Checking Into the Big Sleep
I am a big fan of film noir and even more so those Raymond Chandler novels that became Hollywood classics, such as The Big Sleep. There are a million stories in the naked city, and these day's Phuket is certainly taking on a noisy urban feel.
When you scan the crowd of expatriated persons at any restaurant, bar or local gathering, the tendency is to gravitate toward familiar faces. Though in certain cases, it might also call for heading right out the door and not looking back.
But that's an entirely different story and not for this column, which is starting to inch its way across my MacBook screen like some sort of North Korean utilitarian political chant. Tidy as it seems, beneath the characters lies another layer.
From my day gig as a hospitality consultant, it's bright to note the vast upside potential tourism market for "the other Korea." That one with no k-brand boy or girl bands, cutting-edge hairstyles and all that emerging Asian glitz.
Once the frenzy of Chinese and Russian tourists have moved on, yes there is an entirely untapped market there. They won't be too needy; a family of four in a bed and a meal a day would certainly top whatever is on tap at present.
But this article is not about those goofball dictators, past, present or future, but more about those familiar expatriate faces here and about the island.
The United Nations has nothing on Phuket and a vast array of nationalities coexist here in paradise. Sure you have a small or large circle of friends whose hometown name you might recall, or football side they support.
It's almost like a snooze mode when a new arrival starts to recount their journey, listing off the countries they've lived, loved and worked. At some point you start to fade off, if just for a moment. Daydreaming away to the hum of the expected.
But there are occasions when you actually remain alert and hear extraordinary tales of people's lives past, and what motivated them to move away from families and a comfort zone out into the wild, wild east – or west, depending on the route.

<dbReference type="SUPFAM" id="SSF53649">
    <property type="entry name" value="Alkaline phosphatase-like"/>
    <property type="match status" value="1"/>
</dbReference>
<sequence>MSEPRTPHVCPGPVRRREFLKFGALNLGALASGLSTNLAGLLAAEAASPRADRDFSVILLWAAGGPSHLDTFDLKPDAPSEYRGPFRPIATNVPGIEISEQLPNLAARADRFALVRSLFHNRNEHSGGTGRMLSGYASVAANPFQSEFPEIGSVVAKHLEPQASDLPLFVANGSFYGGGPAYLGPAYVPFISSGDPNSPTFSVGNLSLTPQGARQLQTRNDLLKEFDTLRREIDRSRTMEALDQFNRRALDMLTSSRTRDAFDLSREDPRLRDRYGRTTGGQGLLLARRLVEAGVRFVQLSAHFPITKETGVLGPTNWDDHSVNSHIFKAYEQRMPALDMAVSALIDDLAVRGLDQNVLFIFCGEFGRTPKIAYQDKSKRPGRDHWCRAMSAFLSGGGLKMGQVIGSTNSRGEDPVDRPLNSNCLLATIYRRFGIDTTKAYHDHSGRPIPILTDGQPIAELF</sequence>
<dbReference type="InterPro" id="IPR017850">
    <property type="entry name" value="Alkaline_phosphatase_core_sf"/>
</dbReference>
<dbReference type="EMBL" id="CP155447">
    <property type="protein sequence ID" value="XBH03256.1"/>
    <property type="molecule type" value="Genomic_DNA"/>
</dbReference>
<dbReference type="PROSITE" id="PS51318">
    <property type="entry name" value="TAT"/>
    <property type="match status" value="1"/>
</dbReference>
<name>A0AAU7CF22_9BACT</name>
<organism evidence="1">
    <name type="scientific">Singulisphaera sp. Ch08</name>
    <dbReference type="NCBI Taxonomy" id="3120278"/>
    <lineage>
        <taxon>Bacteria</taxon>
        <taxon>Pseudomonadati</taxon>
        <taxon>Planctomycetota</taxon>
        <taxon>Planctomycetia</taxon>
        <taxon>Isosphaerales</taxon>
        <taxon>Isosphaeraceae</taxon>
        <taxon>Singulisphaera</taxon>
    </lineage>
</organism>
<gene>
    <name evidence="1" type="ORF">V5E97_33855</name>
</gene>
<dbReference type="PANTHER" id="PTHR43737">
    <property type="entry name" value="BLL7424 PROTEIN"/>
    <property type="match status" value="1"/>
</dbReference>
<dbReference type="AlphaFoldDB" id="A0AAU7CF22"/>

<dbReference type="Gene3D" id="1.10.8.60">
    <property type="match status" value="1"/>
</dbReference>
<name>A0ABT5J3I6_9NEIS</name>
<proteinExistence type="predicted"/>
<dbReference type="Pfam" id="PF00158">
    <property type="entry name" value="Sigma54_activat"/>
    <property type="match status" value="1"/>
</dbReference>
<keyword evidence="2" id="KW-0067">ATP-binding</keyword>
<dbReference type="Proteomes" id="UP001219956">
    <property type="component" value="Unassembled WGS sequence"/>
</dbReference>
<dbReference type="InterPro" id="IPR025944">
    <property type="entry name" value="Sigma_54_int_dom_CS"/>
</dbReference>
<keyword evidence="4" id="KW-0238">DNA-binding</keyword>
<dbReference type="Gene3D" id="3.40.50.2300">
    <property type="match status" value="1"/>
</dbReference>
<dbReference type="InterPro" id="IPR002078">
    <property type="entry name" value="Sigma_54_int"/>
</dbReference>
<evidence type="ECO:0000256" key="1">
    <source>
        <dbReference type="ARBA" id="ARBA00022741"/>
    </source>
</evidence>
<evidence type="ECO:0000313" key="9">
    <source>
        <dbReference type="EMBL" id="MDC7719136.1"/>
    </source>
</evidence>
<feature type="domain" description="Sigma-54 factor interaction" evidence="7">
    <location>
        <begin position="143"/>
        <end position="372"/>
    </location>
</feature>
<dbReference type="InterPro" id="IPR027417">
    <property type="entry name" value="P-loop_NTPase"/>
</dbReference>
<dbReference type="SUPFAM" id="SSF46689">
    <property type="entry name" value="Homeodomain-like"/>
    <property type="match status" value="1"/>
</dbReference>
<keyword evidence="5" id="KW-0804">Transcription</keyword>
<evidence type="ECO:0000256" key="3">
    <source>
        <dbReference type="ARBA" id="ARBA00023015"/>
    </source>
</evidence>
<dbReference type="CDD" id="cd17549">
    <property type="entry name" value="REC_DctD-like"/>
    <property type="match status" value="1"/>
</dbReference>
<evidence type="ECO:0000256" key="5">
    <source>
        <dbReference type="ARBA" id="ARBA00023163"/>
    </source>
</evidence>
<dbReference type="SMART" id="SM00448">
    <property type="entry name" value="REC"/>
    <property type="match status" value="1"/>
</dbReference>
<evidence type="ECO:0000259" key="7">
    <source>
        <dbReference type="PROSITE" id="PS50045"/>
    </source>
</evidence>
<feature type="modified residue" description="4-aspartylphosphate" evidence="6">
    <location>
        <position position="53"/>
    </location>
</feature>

I'm often amazed about these travelers' diaries of brave people who more often than not didn't come from an affluent background. Armed with only a healthy discontent and fire in their eyes, they struck on for parts unknown.
So many people remain content to stay near to the safety of where they grew up, close to family and only one thing for certain – a long steady decline into the oblivion of those who went before, and with more to follow. An ant army stuck in a rut.
What does it take to go out your front door one day and just keep on going?
It's hard to put your finger on the precise inspiration. Escapism? An ability to reinvent, or a healthy curiosity of what lays out in the whole wide world? Perhaps.
In the old days when international phone calls cost an arm and a leg and letters took weeks to connect with those back home, it was much harder to take the leap. Thanks to Facebook, Skype and of course email, the far corners of the Earth keep getting nipped and tucked. Yet, like cats, the lion's share of people tend to become watchers rather than doers and seem to be domesticated to the point of sleepwalking.
Living abroad remains one of the last great adventures. It's not for everyone. If it were the queues at Phuket International Airport would be even longer, as if that were even possible.
All that's really required is a bit of imagination, getting up off the seat and laying to waste a belief that blind acceptance of one's fate cannot be tempted or changed.
Destiny sounds nice in a romance novel, but the best place for that overloaded waste of pages is the nearest trash bin.
Collective lifestyle – thank goodness – remains an obscure theory. Perhaps those marching in line in North Korea might have an opinion on that. Despite our lives in the year 2012, there remains some extraordinary stories here on this little island in Asia – if only you take the time to get past the word: "Hello."